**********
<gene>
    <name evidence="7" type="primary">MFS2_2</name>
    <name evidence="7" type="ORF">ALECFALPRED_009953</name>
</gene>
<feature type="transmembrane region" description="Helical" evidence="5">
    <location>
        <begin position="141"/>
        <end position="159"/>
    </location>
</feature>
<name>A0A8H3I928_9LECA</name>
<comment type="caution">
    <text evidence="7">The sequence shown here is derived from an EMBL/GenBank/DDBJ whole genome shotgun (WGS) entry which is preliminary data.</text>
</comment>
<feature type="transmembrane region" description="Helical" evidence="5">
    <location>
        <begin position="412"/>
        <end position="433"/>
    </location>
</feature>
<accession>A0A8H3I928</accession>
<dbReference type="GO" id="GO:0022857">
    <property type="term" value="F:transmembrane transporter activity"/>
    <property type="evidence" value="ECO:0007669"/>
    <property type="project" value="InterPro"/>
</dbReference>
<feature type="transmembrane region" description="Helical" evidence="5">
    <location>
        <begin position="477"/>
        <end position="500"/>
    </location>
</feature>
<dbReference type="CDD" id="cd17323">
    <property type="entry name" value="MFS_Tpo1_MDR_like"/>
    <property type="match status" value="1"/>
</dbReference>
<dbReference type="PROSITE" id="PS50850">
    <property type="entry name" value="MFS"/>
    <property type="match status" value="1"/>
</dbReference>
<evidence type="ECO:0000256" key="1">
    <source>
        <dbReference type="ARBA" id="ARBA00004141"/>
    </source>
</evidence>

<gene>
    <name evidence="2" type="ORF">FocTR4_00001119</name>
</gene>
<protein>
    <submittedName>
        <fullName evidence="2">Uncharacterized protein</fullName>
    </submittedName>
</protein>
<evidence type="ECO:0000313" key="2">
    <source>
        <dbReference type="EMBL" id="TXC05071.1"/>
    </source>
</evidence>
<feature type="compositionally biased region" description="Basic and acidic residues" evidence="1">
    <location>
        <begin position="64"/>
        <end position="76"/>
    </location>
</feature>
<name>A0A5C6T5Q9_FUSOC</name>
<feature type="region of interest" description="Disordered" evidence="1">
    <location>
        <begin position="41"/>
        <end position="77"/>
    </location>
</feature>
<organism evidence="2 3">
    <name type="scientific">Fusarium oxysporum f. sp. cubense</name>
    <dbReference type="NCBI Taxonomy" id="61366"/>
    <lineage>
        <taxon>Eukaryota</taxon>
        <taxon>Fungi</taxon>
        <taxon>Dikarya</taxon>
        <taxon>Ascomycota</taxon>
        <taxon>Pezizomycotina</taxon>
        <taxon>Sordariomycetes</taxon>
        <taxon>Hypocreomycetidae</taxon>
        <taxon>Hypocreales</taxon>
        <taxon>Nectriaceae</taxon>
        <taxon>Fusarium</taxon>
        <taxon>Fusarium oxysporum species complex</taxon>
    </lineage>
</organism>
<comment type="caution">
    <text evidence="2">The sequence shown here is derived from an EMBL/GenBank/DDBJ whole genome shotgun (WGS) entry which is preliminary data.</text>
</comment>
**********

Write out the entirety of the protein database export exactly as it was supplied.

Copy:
<gene>
    <name evidence="7" type="primary">MFS2_2</name>
    <name evidence="7" type="ORF">ALECFALPRED_009953</name>
</gene>
<feature type="transmembrane region" description="Helical" evidence="5">
    <location>
        <begin position="141"/>
        <end position="159"/>
    </location>
</feature>
<name>A0A8H3I928_9LECA</name>
<comment type="caution">
    <text evidence="7">The sequence shown here is derived from an EMBL/GenBank/DDBJ whole genome shotgun (WGS) entry which is preliminary data.</text>
</comment>
<feature type="transmembrane region" description="Helical" evidence="5">
    <location>
        <begin position="412"/>
        <end position="433"/>
    </location>
</feature>
<accession>A0A8H3I928</accession>
<dbReference type="GO" id="GO:0022857">
    <property type="term" value="F:transmembrane transporter activity"/>
    <property type="evidence" value="ECO:0007669"/>
    <property type="project" value="InterPro"/>
</dbReference>
<feature type="transmembrane region" description="Helical" evidence="5">
    <location>
        <begin position="477"/>
        <end position="500"/>
    </location>
</feature>
<dbReference type="CDD" id="cd17323">
    <property type="entry name" value="MFS_Tpo1_MDR_like"/>
    <property type="match status" value="1"/>
</dbReference>
<dbReference type="PROSITE" id="PS50850">
    <property type="entry name" value="MFS"/>
    <property type="match status" value="1"/>
</dbReference>
<evidence type="ECO:0000256" key="1">
    <source>
        <dbReference type="ARBA" id="ARBA00004141"/>
    </source>
</evidence>

<gene>
    <name evidence="2" type="ORF">FocTR4_00001119</name>
</gene>
<protein>
    <submittedName>
        <fullName evidence="2">Uncharacterized protein</fullName>
    </submittedName>
</protein>
<evidence type="ECO:0000313" key="2">
    <source>
        <dbReference type="EMBL" id="TXC05071.1"/>
    </source>
</evidence>
<feature type="compositionally biased region" description="Basic and acidic residues" evidence="1">
    <location>
        <begin position="64"/>
        <end position="76"/>
    </location>
</feature>
<name>A0A5C6T5Q9_FUSOC</name>
<feature type="region of interest" description="Disordered" evidence="1">
    <location>
        <begin position="41"/>
        <end position="77"/>
    </location>
</feature>
<organism evidence="2 3">
    <name type="scientific">Fusarium oxysporum f. sp. cubense</name>
    <dbReference type="NCBI Taxonomy" id="61366"/>
    <lineage>
        <taxon>Eukaryota</taxon>
        <taxon>Fungi</taxon>
        <taxon>Dikarya</taxon>
        <taxon>Ascomycota</taxon>
        <taxon>Pezizomycotina</taxon>
        <taxon>Sordariomycetes</taxon>
        <taxon>Hypocreomycetidae</taxon>
        <taxon>Hypocreales</taxon>
        <taxon>Nectriaceae</taxon>
        <taxon>Fusarium</taxon>
        <taxon>Fusarium oxysporum species complex</taxon>
    </lineage>
</organism>
<comment type="caution">
    <text evidence="2">The sequence shown here is derived from an EMBL/GenBank/DDBJ whole genome shotgun (WGS) entry which is preliminary data.</text>
</comment>